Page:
What follows is a guest blog post, written by Carly M. Jacobs, a Ph.D. student in Political Science at the University of Nebraska-Lincoln. Her research interests include group identity, political psychology, biology and politics, and political behavior.
Accusations of hypocrisy are standard ammunition for liberals and conservatives alike. After all, what could be more damning than pointing out that support for any particular policy hinges solely on the partisan affiliation of the sitting president? From a purely political standpoint, this sort of changeability can be maddening and more than a bit disheartening, as expressed by Greenwald and Kohen. But, if we take a step back and look at the situation in the context of basic human predispositions, I would argue that this irksome hypocrisy is simply a byproduct of ordinary psychology.
In an ideal world, progressives, for example, would be able to look at the policies of the Obama administration, evaluate their content, recognize that those policies are incongruent with their preferences (just like they were when implemented by George W. Bush), and oppose them accordingly. More generally, humans would be what social scientists call “Bayesian updaters,” adjusting our attitudes and beliefs in accordance with the credibility of each piece of incoming information. As usual, however, the reality falls far short of normative perfection. Our brains simply don’t work that way.
A considerable body of research in both psychology and political science supports the notion that we are not neutral receivers of information. Our standing attitudes and predispositions exert a considerable amount of influence on how we grapple with and process input from the political environment. For example, political scientists are now finding compelling evidence that factors as fundamental as our genetics and physiology (e.g. non-conscious bodily reactions to environmental stimuli) produce marked variation in the way we encounter, and interact with, the world. At a base level, we find that conservatives tend to be more attentive and responsive to things that have aversive or negative content while liberals tend to focus on more appetitive or positive stimuli. These tendencies underlie the consistent ideological differences in political attitudes and preferences we see and may explain why those differences often seem irreconcilable.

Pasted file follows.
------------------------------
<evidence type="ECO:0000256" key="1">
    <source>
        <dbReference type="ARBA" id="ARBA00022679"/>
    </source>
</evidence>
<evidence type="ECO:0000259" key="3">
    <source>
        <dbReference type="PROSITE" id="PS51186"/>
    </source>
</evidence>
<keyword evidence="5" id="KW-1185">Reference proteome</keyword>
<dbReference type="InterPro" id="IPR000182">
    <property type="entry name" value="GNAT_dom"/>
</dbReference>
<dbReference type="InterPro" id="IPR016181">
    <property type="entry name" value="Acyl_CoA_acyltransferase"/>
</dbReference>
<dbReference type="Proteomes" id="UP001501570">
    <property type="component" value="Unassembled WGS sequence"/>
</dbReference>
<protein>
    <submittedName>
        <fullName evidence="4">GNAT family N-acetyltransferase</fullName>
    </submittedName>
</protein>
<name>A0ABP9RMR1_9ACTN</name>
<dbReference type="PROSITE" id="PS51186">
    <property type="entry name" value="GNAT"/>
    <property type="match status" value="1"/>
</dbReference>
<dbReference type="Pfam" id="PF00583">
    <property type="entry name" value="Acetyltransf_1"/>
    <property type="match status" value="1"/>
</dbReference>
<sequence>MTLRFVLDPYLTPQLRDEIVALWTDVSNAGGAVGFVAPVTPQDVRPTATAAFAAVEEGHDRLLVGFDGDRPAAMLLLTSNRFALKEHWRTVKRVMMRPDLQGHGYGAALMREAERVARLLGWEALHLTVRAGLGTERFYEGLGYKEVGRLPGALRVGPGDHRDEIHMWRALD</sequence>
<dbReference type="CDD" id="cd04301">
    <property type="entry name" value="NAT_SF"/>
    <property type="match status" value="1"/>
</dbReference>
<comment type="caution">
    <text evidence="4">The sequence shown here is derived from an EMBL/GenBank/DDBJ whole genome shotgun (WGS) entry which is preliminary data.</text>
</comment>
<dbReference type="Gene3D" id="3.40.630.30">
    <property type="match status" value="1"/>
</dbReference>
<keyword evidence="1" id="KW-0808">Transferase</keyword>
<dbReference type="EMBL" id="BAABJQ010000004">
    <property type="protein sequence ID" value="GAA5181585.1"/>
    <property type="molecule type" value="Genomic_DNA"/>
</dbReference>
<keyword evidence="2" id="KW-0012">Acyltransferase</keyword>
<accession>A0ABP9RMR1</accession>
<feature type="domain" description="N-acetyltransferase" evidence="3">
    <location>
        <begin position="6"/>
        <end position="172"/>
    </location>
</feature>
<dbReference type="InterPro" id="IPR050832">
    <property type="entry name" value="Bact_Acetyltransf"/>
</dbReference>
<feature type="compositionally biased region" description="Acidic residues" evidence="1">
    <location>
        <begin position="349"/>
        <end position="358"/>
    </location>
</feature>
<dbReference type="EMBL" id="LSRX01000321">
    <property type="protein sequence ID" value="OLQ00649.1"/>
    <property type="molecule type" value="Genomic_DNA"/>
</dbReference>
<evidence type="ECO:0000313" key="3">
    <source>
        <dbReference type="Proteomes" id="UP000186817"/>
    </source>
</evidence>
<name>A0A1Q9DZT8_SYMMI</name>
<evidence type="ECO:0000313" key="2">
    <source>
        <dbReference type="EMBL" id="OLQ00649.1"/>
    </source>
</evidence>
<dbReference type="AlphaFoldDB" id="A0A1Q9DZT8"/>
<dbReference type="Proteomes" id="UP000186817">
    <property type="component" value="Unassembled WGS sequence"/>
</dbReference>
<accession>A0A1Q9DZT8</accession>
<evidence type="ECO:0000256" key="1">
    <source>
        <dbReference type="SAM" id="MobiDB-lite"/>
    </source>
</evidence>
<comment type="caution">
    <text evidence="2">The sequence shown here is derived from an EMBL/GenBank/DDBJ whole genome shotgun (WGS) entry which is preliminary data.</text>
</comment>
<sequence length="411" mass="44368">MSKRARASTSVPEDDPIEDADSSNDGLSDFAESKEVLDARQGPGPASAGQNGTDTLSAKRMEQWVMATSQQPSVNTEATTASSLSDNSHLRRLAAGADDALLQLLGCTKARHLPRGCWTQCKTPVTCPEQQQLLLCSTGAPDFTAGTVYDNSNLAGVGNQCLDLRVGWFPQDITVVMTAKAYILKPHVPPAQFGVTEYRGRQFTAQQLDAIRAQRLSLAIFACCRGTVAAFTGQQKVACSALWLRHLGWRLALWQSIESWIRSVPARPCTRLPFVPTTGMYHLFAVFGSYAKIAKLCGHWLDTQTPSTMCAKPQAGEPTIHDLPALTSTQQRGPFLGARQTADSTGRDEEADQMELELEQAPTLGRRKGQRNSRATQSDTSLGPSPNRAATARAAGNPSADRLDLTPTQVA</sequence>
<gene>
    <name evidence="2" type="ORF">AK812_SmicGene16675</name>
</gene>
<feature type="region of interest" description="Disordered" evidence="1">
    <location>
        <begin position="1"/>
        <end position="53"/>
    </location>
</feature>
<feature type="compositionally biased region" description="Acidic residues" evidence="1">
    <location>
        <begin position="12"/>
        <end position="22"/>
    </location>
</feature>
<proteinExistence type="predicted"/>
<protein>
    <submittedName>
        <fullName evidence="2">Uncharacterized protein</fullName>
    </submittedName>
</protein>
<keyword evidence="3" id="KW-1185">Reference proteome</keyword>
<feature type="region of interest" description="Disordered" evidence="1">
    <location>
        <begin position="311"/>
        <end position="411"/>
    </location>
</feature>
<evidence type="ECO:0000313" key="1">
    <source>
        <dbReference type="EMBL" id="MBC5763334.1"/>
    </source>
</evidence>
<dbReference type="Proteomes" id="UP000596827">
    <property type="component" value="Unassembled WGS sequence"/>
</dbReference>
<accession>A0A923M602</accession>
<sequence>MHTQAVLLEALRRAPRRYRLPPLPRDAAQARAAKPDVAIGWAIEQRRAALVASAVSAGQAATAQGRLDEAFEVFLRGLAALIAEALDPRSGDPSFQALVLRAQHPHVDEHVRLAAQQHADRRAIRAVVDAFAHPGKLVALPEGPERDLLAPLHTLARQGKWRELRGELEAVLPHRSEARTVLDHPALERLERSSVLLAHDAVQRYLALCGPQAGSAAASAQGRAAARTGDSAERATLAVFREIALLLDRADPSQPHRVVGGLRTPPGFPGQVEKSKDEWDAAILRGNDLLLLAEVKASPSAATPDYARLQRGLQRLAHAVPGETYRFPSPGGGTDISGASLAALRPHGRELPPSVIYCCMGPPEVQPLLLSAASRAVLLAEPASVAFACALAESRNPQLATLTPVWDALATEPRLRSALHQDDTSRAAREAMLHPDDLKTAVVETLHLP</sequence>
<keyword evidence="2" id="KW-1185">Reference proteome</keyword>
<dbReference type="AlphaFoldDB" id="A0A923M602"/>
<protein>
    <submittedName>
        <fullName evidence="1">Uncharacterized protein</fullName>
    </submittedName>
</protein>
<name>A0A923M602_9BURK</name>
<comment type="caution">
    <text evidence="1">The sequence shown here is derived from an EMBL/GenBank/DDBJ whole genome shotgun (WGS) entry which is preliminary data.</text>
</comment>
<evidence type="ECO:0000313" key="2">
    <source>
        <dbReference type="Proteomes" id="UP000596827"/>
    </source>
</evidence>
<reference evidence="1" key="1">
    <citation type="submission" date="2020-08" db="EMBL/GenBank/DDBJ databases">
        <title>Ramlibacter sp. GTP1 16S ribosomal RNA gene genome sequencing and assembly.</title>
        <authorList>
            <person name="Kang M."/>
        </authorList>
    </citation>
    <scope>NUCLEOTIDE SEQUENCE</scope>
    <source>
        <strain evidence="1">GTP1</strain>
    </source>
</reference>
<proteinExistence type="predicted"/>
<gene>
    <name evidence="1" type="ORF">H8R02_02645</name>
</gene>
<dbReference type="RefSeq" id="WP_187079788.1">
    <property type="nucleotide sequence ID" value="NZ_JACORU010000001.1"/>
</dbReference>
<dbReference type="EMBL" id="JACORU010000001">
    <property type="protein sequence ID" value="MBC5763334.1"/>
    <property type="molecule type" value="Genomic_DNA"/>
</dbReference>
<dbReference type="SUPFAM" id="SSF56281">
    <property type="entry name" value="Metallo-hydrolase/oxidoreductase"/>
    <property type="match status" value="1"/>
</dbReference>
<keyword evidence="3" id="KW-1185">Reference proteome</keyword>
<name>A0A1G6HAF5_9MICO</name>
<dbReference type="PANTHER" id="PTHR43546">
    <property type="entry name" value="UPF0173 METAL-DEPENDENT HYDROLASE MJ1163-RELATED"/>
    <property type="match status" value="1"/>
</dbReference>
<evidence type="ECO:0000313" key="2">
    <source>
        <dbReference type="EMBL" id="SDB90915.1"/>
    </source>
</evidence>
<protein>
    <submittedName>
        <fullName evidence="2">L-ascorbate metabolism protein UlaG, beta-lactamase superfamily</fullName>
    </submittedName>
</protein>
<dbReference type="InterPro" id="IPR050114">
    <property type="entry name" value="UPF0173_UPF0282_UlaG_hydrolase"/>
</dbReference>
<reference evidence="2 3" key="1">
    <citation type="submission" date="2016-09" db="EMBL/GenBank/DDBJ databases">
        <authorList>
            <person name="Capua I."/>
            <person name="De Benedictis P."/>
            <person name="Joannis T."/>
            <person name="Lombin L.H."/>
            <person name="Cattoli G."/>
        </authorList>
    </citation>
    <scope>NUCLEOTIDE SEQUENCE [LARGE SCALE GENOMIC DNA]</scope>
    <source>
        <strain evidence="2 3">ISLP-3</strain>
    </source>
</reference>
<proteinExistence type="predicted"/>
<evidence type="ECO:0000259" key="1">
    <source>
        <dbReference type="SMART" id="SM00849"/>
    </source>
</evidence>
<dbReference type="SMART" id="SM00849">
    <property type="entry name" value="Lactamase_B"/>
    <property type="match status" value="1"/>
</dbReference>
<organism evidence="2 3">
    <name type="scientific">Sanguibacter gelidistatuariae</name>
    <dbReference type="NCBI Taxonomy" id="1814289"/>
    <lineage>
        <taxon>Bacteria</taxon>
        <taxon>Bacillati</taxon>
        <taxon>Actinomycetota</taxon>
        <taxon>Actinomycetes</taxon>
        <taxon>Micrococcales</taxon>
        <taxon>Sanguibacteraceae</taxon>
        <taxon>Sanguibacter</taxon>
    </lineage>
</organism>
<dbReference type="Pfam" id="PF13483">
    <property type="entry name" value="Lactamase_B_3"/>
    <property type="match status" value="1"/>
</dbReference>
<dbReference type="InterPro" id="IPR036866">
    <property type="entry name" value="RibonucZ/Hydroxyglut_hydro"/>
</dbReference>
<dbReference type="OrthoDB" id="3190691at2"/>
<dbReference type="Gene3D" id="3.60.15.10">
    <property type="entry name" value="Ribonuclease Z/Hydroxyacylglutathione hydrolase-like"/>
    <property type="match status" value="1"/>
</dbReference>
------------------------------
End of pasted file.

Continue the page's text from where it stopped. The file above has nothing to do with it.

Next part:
Looking at the discussion between Kohen and Greenwald, it appears to be an example of cognitive information-processing issues examined thoroughly by Taber and Lodge, among other political psychologists: confirmation and disconfirmation biases. When confronted with information that matches up with our pre-existing attitudes and beliefs, we accept it without much extra thought or criticism. When we encounter information that is incongruent, however, we spend a good deal more time and effort arguing against it or may reject it out-of-hand. We also know that source matters a great deal—who or where the information is coming from serves as a cue for whether we should to accept, reject, or spend time thinking about what it is that they’re saying, regardless of the actual content.,
Roll these biases together and you come up with something that may look a lot like hypocrisy. Progressives receive a lot of ideologically congruent information from the Obama administration and are therefore inclined to give it an easy pass right out of the gate. They are also likely to view the administration as a reliable source of accurate information and are far more likely to give Obama the benefit of the doubt than his predecessor, even if the information coming in is the same.
Importantly, vulnerability to this uneven treatment of information is widespread—it is not exclusive to liberals or conservatives. As such, it is absolutely unsurprising to see finger-pointing, on both sides of the ideological spectrum, at inconsistencies akin to the ones Greenwald discusses.
Ultimately, whether we’re dealing with hypocrisy or heuristic, the larger concern we have to contend with is the effect of this widespread information-processing bias on our democratic processes. It undoubtedly has some fairly profound implications. We already have evidence that people reliably seek out news and information from sources that align with their personal political beliefs, rejecting information from sources they perceive to be ideologically opposed to their point of view. Taber and Lodge find a connection between these biases and political polarization. A promising new research endeavor by Wagner, Theiss-Morse, and Mitchell focuses on the fact that our political discourse has far exceeded disagreement and escalated to the full-fledged vilification of the “other side.”
Kohen is right on the money when he notes that we’re dealing with “ordinary Americans who are faced with unfolding events and who are balancing some things they believe against other things they believe, sometimes more and sometimes less successfully.” Perhaps this is wishful thinking but, if we can be aware that what looks like “repulsive hypocrisy” is actually built into human nature, we can approach political disagreements with a bit more perspective and recognize when our own positions are more a product of basic brain behavior than critical thinking.